Why is it that a particular fish captivates you? The reasons can be many: colors, color pattern, body shape, finnage, feeding habits, disposition, behavior and rarity are some of those that come to mind. It seems to be a characteristic of tropical fish hobbyists that whatever attracts to a fish doesn't long endure. We continually find new favorites and let old favorites disappear from our tanks. Yet some species buck this trend. For me, that fish has been the Firethroat Killie, Epiplatys dageti (pronounced roughly "da-jay-eye").
Epiplatys dageti first entered the aquarium hobby in 1908 when some were imported from Liberia into Germany. The species proved to be popular and relatively easy to maintain. In fact, that strain successfully survived two World Wars and is still available today.
When I first was introduced to Epiplatys dageti in the early 1970's, there had been a long and lingering confusion over the name. Apparently when the species was originally imported, some were sent to the famous ichthyologist Pierre Boulanger for identification. Boulanger decided that they were the same as a previously Epilpatys chaperi. They were then distributed into the hobby as Epiplatys chaperi. A few years later, Boulanger published his famous catalogue of fishes and included a picture of an Epiplatys dageti male labeled as Epiplatys chaperi. This confirmed and continued the misnaming.
In 1952, a slightly different fish was collected near Abidjan in the Ivory Coast. There were enough differences between the two strains that Poll decided that this was an unnamed species and he described the fish as Epiplatys dageti in 1953.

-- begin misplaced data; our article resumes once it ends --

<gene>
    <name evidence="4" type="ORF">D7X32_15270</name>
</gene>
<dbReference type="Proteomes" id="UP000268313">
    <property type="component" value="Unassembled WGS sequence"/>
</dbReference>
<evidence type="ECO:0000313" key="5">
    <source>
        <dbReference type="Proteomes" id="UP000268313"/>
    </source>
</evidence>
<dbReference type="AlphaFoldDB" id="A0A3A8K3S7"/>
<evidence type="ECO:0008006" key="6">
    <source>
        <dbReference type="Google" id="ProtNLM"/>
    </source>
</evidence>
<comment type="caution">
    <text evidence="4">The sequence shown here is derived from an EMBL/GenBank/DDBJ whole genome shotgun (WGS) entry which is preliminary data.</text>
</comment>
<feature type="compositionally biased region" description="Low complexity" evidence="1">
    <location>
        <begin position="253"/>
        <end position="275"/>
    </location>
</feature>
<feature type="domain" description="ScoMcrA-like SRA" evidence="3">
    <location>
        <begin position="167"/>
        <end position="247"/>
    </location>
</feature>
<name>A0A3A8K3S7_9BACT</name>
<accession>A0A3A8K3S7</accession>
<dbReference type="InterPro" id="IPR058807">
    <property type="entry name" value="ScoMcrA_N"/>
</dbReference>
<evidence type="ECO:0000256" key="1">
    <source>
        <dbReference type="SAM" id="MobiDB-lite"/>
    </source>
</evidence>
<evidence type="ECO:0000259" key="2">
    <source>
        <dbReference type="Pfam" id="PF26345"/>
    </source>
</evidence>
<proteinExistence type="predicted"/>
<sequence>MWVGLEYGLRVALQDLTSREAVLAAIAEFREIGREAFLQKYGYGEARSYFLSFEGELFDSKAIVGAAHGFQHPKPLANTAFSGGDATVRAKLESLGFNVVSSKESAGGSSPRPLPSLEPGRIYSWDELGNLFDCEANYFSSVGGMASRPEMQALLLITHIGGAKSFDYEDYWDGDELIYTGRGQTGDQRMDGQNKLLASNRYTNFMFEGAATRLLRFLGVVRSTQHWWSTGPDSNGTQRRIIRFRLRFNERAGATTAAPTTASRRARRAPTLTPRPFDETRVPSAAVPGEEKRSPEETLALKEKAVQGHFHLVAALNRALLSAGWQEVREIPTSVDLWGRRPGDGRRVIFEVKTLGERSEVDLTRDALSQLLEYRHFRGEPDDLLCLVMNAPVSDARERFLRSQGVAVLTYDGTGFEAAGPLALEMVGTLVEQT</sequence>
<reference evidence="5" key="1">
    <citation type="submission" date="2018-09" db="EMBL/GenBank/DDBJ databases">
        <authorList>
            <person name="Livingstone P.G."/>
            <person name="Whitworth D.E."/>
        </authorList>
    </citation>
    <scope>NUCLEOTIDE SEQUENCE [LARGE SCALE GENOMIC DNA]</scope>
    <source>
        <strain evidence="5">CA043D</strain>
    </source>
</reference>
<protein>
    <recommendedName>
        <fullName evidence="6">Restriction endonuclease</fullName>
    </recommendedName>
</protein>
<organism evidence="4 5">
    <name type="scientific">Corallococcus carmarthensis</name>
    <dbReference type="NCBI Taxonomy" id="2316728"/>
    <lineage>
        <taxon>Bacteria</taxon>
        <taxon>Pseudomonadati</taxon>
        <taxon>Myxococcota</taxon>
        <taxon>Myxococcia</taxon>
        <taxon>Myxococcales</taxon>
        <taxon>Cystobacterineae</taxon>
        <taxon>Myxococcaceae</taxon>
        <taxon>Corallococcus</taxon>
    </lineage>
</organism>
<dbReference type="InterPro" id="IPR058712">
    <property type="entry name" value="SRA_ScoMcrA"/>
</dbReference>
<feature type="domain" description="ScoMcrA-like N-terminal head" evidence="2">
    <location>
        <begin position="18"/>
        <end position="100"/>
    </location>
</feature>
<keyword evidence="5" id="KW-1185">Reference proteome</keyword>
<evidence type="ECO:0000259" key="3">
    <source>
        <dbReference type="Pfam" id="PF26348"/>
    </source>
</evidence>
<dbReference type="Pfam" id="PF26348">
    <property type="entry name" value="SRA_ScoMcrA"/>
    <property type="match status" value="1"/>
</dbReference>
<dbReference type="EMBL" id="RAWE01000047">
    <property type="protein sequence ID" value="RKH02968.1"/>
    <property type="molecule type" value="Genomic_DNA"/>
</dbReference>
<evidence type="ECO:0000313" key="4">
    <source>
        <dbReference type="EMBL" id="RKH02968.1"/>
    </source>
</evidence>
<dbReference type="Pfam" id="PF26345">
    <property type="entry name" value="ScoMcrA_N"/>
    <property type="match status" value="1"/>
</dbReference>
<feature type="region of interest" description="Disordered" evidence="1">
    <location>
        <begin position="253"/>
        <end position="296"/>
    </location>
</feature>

During collections by Daget and Arnoult in 1964, the true Epiplatys chaperi was rediscovered and identified. It was a larger fish reaching about four inches and was also attractively colored. The true Epiplatys chaperi appears to be widespread, ranging from Guinea to Togo.
It became obvious that the same-named aquarium fish was not Epiplatys chaperi. At about the same time, in 1962 and 1965, Clausen found fish in Ghana and near Monrovia, Liberia, which resembled the aquarium strain. Clausen sent some of these to Scheel who crossed them with the 1952 Ivory Coast Epiplatys dageti to produce fully fertile and viable offspring. It turns out that the fish we now call Epiplatys dageti has two subspecies: dageti (DAG) and monroviae (MON). DAG displays six vertical, dark crossbars with males showing white, gray, or pinkish throat colors. MON displays only five crossbars (missing one above the ventral fin) and males have an orange-red throat.
Epiplatys dageti is an attractive fish that grows to about two inches. Like most killifish, the female is rather plain. She has an olive drab colored, cylindrical, body with five or six "tiger" stripes. The male's body is a shinier gold-green color with the dark vertical "tiger" stripes. The male also has an unusual tail. About two-thirds of the way down, the fin rays begin extending further as they approach the bottom to form a small "swordtail."
A quick glance will tell you that this fish is a surface feeder. The head is relatively flat of top and the shape of the mouth resembles the ramp of a Naval landing boat. From the side, the head looks somewhat like a saber blade. These features help Epiplatys dageti prey upon terrestrial insects (like ants) blown unto the water as well as aquatic life such as mosquito larvae.
Epiplatys dageti is a slow-moving, generally peaceful species. Males will display to one another to show how big and tough they are, but seldom progress beyond this. I prefer to keep them in a colony of several males with two or three females per male. For breeding, my best results have come when I separate one male and female in a two gallon tank with a spawning mop.
Compared to most killifish, the eggs of Epiplatys dageti are small. They are about one third to one quarter the size of a typical Aphyosemion egg. When the fry hatch out after about two weeks, they are quite small also. If you do not have microworms or an infusoria culture as a first food, set up a rearing container (large Cool Whip tub or plastic shoe box) about a week ahead of hatching time with some Java moss or hair algae, and (most important) two or three Ramshorn snails. This combination will produce the tiny food the fry need for their first week or so. After a few days, most of the fry will be able to consume small baby brine shrimp.
Why do I like this fish? I really do not know, but I do.